"Not a Speaker Designer - Not even on the Internet"
                  "If the freedom of speech is taken away, then dumb and silent we may be led, like sheep to the slaughter."

                  Comment


                  • #10
                    Originally posted by Sydney View Post
                    Will you incorporate this? ( to bypass 3db attenuation )
                    ​It's something I'm considering, yes. As to *how* to implement such a switch, I haven't worked out that part yet
                    Brian Steele
                    www.diysubwoofers.org

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                    • #11
                      If you could see into the "black box" DSP settings for good modern sound reinforcement speakers you'd probably find EQ on the midrange that accomplishes the same thing that we call "Baffle Step". My guess is this would apply to both systems using external processors, as well as powered speakers with built-in processors. No one reputable is still using box-stock Sallen-Key type filter shapes anymore.

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                      • #12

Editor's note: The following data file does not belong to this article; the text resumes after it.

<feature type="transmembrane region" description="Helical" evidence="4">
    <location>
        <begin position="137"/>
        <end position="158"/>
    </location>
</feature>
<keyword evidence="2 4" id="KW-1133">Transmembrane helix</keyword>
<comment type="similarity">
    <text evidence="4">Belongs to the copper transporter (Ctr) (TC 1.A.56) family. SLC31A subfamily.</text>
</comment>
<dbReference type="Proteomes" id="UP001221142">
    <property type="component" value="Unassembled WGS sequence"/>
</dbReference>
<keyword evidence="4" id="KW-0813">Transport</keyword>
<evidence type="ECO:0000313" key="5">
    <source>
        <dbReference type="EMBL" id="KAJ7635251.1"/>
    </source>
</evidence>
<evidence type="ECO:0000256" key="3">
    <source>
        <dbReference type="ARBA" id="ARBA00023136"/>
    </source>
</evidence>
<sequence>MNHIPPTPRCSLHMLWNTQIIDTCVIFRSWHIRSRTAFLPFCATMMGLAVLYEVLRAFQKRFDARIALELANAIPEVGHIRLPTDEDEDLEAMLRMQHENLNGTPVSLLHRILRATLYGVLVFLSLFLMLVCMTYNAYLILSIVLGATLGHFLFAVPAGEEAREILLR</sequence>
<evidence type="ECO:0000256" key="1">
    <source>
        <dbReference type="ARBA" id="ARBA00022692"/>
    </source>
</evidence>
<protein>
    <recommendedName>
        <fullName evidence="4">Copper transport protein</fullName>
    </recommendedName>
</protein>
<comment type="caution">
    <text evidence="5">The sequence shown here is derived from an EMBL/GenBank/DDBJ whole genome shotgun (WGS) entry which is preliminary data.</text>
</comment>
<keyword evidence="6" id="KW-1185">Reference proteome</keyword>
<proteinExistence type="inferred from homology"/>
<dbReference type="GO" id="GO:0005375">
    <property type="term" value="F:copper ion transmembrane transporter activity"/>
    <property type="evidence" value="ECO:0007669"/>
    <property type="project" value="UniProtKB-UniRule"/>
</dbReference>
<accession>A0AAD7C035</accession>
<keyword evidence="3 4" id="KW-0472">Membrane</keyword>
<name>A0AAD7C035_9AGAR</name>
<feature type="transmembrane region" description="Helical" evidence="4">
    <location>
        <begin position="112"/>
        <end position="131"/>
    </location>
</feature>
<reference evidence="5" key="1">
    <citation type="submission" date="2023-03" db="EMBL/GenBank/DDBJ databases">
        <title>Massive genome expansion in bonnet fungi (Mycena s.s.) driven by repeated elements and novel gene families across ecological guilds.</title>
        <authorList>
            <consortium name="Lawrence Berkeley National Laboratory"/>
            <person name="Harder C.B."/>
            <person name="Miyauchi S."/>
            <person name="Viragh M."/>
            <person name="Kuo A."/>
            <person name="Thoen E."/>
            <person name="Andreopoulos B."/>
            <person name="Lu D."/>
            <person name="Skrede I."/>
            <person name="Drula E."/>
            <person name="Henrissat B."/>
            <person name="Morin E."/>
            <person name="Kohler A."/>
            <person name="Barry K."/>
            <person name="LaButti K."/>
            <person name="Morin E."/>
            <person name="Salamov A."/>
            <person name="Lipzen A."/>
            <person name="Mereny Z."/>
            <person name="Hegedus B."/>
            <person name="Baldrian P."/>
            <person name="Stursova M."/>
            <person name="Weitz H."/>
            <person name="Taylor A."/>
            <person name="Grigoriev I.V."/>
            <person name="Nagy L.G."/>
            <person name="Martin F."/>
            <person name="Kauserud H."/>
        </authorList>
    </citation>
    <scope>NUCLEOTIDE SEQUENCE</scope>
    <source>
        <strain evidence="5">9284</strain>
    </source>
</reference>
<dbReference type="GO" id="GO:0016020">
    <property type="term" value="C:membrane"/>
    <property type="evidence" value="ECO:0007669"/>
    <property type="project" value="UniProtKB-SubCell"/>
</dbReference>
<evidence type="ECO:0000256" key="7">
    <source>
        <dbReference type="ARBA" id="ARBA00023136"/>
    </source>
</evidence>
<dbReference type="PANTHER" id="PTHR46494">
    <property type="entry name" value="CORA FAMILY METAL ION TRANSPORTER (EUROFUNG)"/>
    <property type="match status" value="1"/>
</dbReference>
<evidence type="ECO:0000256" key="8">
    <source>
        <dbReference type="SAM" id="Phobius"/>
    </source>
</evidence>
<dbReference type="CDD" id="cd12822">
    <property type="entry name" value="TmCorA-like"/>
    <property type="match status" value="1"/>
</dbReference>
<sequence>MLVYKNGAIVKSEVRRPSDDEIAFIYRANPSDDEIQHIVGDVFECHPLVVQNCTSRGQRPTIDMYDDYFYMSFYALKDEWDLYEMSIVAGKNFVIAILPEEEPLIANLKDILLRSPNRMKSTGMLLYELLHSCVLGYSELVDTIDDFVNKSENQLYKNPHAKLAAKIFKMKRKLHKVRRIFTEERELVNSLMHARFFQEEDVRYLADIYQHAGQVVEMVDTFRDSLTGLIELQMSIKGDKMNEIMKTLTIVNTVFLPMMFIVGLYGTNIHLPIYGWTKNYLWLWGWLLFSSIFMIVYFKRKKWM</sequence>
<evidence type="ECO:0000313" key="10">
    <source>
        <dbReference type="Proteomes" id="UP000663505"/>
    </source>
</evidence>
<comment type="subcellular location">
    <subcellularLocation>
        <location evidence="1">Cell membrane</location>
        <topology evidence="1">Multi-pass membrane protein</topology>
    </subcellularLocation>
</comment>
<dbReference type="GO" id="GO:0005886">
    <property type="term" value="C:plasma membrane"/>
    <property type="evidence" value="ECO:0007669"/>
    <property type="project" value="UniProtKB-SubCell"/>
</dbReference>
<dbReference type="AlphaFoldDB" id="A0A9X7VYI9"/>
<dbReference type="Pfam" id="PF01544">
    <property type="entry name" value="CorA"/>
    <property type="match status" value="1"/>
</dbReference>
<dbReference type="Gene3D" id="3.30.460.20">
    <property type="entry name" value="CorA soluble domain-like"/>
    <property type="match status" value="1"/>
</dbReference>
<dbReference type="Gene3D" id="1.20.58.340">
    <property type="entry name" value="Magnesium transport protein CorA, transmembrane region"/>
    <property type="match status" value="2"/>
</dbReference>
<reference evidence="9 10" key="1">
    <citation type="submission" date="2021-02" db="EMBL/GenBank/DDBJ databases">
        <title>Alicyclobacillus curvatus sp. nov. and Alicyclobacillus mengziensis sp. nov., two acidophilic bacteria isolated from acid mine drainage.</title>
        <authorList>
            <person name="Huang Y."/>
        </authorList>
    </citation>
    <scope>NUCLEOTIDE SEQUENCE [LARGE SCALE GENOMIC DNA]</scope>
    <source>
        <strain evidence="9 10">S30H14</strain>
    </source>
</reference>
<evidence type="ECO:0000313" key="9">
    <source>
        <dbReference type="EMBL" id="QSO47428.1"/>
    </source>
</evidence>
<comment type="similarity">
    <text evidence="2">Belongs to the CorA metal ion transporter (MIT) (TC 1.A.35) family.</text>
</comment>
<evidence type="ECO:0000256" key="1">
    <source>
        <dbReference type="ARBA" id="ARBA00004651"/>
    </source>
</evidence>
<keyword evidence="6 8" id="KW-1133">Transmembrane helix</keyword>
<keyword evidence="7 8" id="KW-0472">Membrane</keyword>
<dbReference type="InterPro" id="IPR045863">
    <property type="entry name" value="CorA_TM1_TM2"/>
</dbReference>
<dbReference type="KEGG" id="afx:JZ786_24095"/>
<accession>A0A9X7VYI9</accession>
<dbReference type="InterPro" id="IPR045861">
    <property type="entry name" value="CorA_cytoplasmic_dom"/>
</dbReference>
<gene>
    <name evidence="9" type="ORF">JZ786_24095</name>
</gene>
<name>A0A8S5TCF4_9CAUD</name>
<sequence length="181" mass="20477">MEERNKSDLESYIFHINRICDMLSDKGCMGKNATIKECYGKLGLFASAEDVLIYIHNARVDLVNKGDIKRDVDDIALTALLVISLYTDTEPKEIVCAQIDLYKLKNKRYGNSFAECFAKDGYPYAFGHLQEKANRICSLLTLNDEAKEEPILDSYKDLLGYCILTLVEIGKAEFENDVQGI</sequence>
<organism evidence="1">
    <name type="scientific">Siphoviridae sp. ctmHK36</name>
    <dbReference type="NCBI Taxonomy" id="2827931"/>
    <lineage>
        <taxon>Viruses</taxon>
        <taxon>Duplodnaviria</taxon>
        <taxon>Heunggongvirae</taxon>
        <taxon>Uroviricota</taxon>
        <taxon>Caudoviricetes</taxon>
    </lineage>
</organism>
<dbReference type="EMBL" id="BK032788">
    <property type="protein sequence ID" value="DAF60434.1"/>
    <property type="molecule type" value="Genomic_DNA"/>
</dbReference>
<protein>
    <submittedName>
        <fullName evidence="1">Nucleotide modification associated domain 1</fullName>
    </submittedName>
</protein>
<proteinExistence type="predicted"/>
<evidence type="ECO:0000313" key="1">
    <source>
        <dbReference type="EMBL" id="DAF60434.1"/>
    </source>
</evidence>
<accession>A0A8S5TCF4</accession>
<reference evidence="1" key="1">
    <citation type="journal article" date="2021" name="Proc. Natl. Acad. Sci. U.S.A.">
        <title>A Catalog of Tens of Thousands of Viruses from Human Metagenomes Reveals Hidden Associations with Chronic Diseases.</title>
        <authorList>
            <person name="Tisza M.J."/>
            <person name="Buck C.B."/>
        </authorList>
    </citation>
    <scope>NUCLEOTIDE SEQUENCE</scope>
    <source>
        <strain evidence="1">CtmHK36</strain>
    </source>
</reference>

As a philosophy of implementation - I'd rather deal with such issues at the signal level rather than post amplification.
                        Brian liked the results, so it can be labeled "voicing".
                        For me, operating conditions are likely too variable to make post amplification compensation.
                        Can't speak for Brian's circumstances however.
                        TI published a pdf detailing an active crossover implementation that includes Baffle Step Compensation.
                        "Not a Speaker Designer - Not even on the Internet"
                        "If the freedom of speech is taken away, then dumb and silent we may be led, like sheep to the slaughter."

                        Comment